A concept album chronicling ten years of nightclubbing in London condensed into one night and eleven tracks might at first sound like a niche listening endeavour for anyone but the most committed raver but on Last Night, Benin City have created a popular Faithless inspired party album that also successfully blends the deeper nightclub experience. The London three piece vocalists Joshua Idehen and Shanaz Dorsett with multi-instrumentalist Tom Leaper cast their net wide encompassing 90s garage, afro-beat and dancehall. It’s undoubtedly post-dubstep but without falling into the post-dubstep genre. More in keeping with the good time musical endeavours of Rizzle Kicks or Rudimental perhaps, under the twist-key of major label subsidiary money, but lyrical touchstones such as rhyming dancefloor with Darfur, cross-referencing going on the pull with fox hunting and gentrified door policies are to be admired.
By rights Last Night should be the sound of the summer with enough variation in a world of playlists to keep it relevant and coherent as an album in its own right. Moshi Moshi by being at times sooo London (Bloc Party, Hot Chip) have laid their cards on the table but only ‘What The Hell Are You On’, simply by the amount of local sub-genres the band try to shoe-in, conversely leaves little to the imagination and a dilution of sorts. ‘Double Or Nothing’, for example, far from being a drug metaphor turns out to be a lush Sliding Doors style first date story.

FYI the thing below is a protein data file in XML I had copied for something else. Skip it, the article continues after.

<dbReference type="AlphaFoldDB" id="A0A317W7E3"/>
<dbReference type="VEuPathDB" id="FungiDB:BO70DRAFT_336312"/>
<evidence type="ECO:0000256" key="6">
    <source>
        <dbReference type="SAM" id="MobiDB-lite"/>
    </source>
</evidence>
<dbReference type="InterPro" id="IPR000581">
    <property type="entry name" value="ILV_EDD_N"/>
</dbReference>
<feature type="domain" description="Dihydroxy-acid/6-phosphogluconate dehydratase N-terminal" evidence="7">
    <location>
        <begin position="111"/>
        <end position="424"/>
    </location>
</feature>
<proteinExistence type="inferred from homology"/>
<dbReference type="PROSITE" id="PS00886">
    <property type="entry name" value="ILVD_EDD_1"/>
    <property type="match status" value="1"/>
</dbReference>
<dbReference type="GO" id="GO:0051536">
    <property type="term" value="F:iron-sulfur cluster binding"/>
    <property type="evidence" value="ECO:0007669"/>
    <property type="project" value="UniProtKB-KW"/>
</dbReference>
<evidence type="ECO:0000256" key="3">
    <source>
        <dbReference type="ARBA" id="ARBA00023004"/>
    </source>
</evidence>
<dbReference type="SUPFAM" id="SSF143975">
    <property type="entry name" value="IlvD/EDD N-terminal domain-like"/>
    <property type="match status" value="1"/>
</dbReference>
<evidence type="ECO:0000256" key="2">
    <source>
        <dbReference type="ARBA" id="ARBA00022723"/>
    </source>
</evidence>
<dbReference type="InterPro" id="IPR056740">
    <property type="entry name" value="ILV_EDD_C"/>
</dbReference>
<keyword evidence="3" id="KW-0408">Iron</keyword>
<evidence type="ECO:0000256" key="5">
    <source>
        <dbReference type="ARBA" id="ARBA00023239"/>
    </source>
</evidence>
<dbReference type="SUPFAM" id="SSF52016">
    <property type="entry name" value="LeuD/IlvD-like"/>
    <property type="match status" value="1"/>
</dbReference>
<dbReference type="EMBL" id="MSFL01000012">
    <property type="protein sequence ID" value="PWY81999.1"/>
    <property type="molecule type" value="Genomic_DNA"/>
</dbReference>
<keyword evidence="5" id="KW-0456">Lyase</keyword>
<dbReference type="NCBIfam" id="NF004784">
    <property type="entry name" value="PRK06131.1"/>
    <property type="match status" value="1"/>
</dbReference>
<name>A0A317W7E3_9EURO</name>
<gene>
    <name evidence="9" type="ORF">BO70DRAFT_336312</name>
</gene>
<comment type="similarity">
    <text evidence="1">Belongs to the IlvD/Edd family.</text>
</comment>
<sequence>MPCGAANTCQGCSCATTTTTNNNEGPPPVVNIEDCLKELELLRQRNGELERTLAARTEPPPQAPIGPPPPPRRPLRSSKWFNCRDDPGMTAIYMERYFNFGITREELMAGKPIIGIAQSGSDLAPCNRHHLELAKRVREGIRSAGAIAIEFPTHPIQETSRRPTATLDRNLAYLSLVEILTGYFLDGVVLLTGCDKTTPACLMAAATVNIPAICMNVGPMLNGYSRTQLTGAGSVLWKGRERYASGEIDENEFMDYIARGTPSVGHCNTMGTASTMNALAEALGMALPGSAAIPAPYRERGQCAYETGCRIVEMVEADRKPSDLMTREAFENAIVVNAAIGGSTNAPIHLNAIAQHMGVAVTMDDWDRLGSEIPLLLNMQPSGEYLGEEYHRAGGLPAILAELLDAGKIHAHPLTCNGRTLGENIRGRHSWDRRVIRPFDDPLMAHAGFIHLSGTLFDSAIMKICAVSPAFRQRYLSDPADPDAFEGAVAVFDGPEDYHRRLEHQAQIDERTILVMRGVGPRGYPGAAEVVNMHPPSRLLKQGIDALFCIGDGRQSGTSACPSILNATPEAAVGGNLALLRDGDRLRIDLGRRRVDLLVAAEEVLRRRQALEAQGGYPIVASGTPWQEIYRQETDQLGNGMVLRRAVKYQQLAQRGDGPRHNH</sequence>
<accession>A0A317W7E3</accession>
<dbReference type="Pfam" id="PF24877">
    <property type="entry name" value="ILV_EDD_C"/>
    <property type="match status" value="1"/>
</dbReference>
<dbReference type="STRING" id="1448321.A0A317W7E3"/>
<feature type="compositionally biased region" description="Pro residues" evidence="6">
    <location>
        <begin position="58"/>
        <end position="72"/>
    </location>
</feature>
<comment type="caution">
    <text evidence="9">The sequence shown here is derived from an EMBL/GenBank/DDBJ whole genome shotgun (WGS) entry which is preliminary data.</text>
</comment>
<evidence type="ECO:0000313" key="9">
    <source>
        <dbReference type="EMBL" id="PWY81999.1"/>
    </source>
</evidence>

Darker, ‘This Is LDN III’ is the nearest thing to a disturbing Ghost Town allegory and it’s great, there is enough in the instrumental segments alone to unsettle while the monologue is thought provoking and equally unnerving. Not something you would want to be listening to in a deserted Tube station.
All too often though, Last Night represents the safe and shiny euphoric exterior of club culture, if it has a tattoo of a gun it is most definitely hidden under its sock. ‘Bus’ parks itself in an admittedly blissful Lagrange point between Alphabeat and Viola Beach’s Drunk rather than tackling the trials of the night bus where it may originally have been conceived. But that’s fine; this an upbeat record celebrating fun as a fair representation of the capital’s nightlife. Only ‘All Smoke, No Fire’ really attempts to get into the late night psyche of a city with plenty of social problems while ‘Long Way Home’ does go some way to addressing late bus anxieties.
While the shadier underbelly is only hinted at there is a strange utopia, an almost teenage innocence to much of Last Night that lacks that dangerous edge preferring a certain nostalgia for a time that maybe never existed or at least only through rose-tinted glasses. But this kind of wishful inertia is no bad thing. Look around, I know where I would rather be.
Last Night is released on 15th June through Moshi Moshi.